Progress in cardiovascular anastomoses: will the vascular join replace Carrel's technique?

Tozzi, Piergiorgio ; Borghi, Enzo ; Haesler, Eric ; Siniscalchi, Giuseppe ; Motti, Alessandro ; Hayoz, Daniel ; von Segesser, Ludwig K.

In: European Journal of Cardio-Thoracic Surgery, 2006, vol. 30, no. 3, p. 425-430

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    Summary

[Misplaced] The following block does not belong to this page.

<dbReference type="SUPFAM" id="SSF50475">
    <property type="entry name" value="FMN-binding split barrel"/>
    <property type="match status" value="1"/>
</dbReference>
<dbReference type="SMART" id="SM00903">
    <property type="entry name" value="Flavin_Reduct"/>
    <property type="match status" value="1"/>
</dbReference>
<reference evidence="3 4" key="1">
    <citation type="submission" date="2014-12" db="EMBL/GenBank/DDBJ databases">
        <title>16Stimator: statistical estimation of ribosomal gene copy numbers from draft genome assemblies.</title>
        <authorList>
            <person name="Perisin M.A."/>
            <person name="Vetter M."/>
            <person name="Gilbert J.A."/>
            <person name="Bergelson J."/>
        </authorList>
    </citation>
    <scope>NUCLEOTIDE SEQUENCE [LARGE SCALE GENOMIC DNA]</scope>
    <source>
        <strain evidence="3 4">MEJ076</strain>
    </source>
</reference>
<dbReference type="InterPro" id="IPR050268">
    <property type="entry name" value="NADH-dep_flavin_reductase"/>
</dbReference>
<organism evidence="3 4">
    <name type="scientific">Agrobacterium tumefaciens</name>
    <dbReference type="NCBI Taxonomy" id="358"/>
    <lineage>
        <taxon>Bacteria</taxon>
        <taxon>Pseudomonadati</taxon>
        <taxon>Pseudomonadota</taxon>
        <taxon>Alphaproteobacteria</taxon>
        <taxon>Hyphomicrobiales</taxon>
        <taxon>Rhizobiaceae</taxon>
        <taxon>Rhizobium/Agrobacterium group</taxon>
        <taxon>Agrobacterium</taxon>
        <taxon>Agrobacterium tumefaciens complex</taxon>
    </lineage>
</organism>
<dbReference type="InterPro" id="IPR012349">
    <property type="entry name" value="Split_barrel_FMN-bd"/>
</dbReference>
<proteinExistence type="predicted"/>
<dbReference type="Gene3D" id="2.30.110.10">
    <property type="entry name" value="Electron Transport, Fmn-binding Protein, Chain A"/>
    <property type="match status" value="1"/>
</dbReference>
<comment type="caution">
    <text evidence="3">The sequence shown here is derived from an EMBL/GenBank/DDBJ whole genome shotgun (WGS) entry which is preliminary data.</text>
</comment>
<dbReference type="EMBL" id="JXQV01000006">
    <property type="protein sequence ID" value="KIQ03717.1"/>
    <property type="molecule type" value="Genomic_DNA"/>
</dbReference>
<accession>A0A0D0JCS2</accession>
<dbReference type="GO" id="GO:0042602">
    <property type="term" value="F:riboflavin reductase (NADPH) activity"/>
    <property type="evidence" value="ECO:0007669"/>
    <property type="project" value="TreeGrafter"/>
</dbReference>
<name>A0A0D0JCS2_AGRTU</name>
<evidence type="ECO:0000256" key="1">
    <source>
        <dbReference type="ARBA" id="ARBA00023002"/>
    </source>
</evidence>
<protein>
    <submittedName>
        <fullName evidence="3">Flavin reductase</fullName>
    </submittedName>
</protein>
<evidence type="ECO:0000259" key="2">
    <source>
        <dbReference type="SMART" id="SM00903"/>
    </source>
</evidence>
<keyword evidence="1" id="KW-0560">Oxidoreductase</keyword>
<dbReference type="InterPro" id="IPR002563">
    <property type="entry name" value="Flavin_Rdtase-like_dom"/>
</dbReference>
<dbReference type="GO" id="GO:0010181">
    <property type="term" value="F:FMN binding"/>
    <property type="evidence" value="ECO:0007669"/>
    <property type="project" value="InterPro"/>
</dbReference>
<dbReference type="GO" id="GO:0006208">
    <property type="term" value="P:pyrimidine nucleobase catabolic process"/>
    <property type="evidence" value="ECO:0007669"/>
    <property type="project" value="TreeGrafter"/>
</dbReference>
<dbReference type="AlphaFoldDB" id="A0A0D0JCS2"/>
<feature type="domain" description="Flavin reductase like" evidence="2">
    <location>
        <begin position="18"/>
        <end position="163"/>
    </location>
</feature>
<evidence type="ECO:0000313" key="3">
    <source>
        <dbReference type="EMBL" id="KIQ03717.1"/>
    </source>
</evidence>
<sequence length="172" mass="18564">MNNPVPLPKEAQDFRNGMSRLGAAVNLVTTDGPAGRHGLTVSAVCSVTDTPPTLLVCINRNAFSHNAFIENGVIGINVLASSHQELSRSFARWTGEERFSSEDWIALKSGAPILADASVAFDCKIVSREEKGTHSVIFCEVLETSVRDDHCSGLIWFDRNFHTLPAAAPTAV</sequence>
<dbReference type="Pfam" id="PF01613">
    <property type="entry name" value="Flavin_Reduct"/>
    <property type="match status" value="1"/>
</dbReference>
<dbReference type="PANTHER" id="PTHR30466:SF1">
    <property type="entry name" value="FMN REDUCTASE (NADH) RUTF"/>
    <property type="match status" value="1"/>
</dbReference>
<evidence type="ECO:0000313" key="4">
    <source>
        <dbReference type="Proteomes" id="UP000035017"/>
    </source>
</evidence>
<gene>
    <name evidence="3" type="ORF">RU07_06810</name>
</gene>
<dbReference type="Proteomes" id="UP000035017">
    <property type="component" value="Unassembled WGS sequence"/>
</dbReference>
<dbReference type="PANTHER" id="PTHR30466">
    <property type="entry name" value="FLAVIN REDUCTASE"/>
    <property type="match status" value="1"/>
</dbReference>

Background: Vascular reconstructions are becoming challenging due to the comorbidity of the aging population and since the introduction of minimally invasive approaches. Many sutureless anastomosis devices have been designed to facilitate the cardiovascular surgeon's work and the vascular join (VJ) is one of these. We designed an animal study to assess its reliability and long-term efficacy. Methods: VJ allows the construction of end-to-end and end-to-side anastomoses. It consists of two metallic crowns fixed to the extremity of the two conduits so that vessel edges are joined layer by layer. There is no foreign material exposed to blood. In adult sheep both carotid arteries were prepared and severed. End-to-end anastomoses were performed using the VJ device on one side and the classical running suture technique on the other side. Animals were followed-up with Duplex-scan every 3 months and sacrificed after 12 months. Histopathological analysis was carried out. Results: In 20 animals all 22 sutureless anastomoses were successfully completed in less than 2min versus 6±3min for running suture. Duplex showed the occlusion of three controls and one sutureless anastomosis. Two controls and one sutureless had stenosis >50%. Histology showed very thin layer of myointimal hyperplasia (50±10μm) in the sutureless group versus 300±27μm in the control. No significant inflammatory reaction was detected. Conclusions: VJ provides edge-to-edge vascular repair that can be considered the most physiological way to restore vessel continuity. For the first time, in healthy sheep, an anastomotic device provided better results than suture technique